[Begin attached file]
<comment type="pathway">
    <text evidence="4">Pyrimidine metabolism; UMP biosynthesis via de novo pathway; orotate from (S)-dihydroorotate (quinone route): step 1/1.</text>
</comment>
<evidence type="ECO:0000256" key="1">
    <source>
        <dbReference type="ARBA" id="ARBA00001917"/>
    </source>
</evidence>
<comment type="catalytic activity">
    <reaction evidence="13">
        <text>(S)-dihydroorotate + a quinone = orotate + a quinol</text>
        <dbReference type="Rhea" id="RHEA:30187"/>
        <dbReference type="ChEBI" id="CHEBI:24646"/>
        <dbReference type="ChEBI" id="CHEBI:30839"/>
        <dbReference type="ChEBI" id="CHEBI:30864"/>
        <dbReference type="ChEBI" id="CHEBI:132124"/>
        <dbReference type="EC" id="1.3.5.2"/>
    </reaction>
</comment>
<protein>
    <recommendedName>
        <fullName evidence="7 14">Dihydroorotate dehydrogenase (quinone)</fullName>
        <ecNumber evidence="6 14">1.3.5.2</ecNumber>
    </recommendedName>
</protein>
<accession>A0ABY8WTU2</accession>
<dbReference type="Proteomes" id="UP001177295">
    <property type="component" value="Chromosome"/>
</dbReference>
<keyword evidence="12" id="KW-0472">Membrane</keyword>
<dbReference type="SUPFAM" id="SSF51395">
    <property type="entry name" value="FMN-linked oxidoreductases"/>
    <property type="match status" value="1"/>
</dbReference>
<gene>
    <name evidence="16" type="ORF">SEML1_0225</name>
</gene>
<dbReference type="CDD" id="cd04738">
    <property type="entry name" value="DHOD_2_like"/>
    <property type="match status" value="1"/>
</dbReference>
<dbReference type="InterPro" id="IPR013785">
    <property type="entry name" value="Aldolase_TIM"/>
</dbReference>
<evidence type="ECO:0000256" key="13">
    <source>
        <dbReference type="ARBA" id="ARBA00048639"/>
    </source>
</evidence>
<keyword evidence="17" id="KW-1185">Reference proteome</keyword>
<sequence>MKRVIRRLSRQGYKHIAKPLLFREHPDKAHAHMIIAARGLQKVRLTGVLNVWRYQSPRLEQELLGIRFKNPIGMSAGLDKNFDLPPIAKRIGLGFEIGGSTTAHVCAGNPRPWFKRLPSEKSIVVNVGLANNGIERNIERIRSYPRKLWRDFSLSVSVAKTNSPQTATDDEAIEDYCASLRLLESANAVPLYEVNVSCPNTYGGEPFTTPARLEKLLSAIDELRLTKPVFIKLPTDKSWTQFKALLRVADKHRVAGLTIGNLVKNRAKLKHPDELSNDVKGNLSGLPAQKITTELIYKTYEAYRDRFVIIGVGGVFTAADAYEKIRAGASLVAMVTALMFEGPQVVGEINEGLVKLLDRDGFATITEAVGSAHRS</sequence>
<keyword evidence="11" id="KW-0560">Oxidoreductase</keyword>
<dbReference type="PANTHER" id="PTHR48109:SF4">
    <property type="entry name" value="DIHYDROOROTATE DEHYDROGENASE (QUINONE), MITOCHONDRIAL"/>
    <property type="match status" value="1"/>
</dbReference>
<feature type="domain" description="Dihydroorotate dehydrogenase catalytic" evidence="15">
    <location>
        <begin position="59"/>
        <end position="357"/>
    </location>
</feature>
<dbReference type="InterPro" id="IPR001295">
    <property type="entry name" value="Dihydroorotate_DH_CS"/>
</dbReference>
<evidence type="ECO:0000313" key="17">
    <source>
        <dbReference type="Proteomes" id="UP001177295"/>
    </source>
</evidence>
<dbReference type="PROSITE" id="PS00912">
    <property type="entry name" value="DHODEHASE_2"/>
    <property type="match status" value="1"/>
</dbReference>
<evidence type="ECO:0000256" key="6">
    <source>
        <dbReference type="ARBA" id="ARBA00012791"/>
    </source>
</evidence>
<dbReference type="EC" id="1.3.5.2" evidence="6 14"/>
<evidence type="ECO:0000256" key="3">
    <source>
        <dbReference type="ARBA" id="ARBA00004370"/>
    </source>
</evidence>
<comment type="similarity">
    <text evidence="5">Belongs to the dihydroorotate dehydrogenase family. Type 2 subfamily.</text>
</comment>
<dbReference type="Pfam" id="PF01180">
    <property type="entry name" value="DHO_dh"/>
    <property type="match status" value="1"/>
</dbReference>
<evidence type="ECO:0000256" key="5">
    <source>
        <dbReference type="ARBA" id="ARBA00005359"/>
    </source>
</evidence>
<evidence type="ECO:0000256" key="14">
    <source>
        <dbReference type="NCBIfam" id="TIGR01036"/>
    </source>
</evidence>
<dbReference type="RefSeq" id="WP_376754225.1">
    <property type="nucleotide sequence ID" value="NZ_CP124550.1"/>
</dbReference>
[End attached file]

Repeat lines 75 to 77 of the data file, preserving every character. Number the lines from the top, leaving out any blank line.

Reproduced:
<evidence type="ECO:0000256" key="6">
    <source>
        <dbReference type="ARBA" id="ARBA00012791"/>